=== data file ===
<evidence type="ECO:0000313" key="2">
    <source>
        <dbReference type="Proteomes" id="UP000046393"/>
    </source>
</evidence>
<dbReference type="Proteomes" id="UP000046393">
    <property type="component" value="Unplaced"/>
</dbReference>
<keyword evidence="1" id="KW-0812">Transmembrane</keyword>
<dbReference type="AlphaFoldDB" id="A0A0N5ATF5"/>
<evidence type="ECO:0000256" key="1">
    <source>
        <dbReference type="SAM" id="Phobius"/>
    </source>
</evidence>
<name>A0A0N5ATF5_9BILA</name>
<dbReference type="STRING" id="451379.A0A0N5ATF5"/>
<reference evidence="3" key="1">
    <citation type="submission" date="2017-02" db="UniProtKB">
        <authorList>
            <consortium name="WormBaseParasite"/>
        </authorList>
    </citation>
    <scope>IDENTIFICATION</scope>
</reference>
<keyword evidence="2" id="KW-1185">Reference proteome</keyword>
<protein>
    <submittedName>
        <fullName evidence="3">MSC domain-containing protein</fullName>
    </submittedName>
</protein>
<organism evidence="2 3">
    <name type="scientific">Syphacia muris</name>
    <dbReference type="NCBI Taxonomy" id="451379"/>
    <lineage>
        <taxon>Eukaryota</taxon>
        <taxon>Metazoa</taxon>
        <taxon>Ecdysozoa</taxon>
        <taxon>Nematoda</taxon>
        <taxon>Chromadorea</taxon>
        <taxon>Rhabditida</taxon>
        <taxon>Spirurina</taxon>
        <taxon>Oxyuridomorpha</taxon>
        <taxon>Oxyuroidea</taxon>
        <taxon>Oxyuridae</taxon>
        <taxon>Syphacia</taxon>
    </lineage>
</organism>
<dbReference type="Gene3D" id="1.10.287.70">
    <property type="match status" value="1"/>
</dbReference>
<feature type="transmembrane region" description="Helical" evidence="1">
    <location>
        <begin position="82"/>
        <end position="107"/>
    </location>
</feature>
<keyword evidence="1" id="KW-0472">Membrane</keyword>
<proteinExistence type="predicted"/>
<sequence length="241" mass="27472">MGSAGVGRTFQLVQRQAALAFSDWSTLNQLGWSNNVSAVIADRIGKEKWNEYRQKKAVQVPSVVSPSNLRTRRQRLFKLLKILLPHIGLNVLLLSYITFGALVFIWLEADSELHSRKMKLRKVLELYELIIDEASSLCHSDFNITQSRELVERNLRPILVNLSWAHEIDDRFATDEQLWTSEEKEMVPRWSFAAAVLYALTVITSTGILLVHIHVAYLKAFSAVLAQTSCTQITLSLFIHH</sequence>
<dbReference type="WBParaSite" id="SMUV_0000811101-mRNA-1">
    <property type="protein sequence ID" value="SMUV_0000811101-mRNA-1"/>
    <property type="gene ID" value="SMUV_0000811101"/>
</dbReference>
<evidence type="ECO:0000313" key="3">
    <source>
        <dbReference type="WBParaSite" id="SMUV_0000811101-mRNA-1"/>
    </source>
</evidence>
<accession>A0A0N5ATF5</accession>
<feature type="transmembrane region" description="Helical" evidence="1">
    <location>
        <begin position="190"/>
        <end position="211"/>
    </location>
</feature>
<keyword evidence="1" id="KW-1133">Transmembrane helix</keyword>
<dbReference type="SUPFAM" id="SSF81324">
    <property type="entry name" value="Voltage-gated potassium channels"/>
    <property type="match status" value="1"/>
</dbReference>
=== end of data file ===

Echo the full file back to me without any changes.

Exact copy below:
<evidence type="ECO:0000313" key="2">
    <source>
        <dbReference type="Proteomes" id="UP000046393"/>
    </source>
</evidence>
<dbReference type="Proteomes" id="UP000046393">
    <property type="component" value="Unplaced"/>
</dbReference>
<keyword evidence="1" id="KW-0812">Transmembrane</keyword>
<dbReference type="AlphaFoldDB" id="A0A0N5ATF5"/>
<evidence type="ECO:0000256" key="1">
    <source>
        <dbReference type="SAM" id="Phobius"/>
    </source>
</evidence>
<name>A0A0N5ATF5_9BILA</name>
<dbReference type="STRING" id="451379.A0A0N5ATF5"/>
<reference evidence="3" key="1">
    <citation type="submission" date="2017-02" db="UniProtKB">
        <authorList>
            <consortium name="WormBaseParasite"/>
        </authorList>
    </citation>
    <scope>IDENTIFICATION</scope>
</reference>
<keyword evidence="2" id="KW-1185">Reference proteome</keyword>
<protein>
    <submittedName>
        <fullName evidence="3">MSC domain-containing protein</fullName>
    </submittedName>
</protein>
<organism evidence="2 3">
    <name type="scientific">Syphacia muris</name>
    <dbReference type="NCBI Taxonomy" id="451379"/>
    <lineage>
        <taxon>Eukaryota</taxon>
        <taxon>Metazoa</taxon>
        <taxon>Ecdysozoa</taxon>
        <taxon>Nematoda</taxon>
        <taxon>Chromadorea</taxon>
        <taxon>Rhabditida</taxon>
        <taxon>Spirurina</taxon>
        <taxon>Oxyuridomorpha</taxon>
        <taxon>Oxyuroidea</taxon>
        <taxon>Oxyuridae</taxon>
        <taxon>Syphacia</taxon>
    </lineage>
</organism>
<dbReference type="Gene3D" id="1.10.287.70">
    <property type="match status" value="1"/>
</dbReference>
<feature type="transmembrane region" description="Helical" evidence="1">
    <location>
        <begin position="82"/>
        <end position="107"/>
    </location>
</feature>
<keyword evidence="1" id="KW-0472">Membrane</keyword>
<proteinExistence type="predicted"/>
<sequence length="241" mass="27472">MGSAGVGRTFQLVQRQAALAFSDWSTLNQLGWSNNVSAVIADRIGKEKWNEYRQKKAVQVPSVVSPSNLRTRRQRLFKLLKILLPHIGLNVLLLSYITFGALVFIWLEADSELHSRKMKLRKVLELYELIIDEASSLCHSDFNITQSRELVERNLRPILVNLSWAHEIDDRFATDEQLWTSEEKEMVPRWSFAAAVLYALTVITSTGILLVHIHVAYLKAFSAVLAQTSCTQITLSLFIHH</sequence>
<dbReference type="WBParaSite" id="SMUV_0000811101-mRNA-1">
    <property type="protein sequence ID" value="SMUV_0000811101-mRNA-1"/>
    <property type="gene ID" value="SMUV_0000811101"/>
</dbReference>
<evidence type="ECO:0000313" key="3">
    <source>
        <dbReference type="WBParaSite" id="SMUV_0000811101-mRNA-1"/>
    </source>
</evidence>
<accession>A0A0N5ATF5</accession>
<feature type="transmembrane region" description="Helical" evidence="1">
    <location>
        <begin position="190"/>
        <end position="211"/>
    </location>
</feature>
<keyword evidence="1" id="KW-1133">Transmembrane helix</keyword>
<dbReference type="SUPFAM" id="SSF81324">
    <property type="entry name" value="Voltage-gated potassium channels"/>
    <property type="match status" value="1"/>
</dbReference>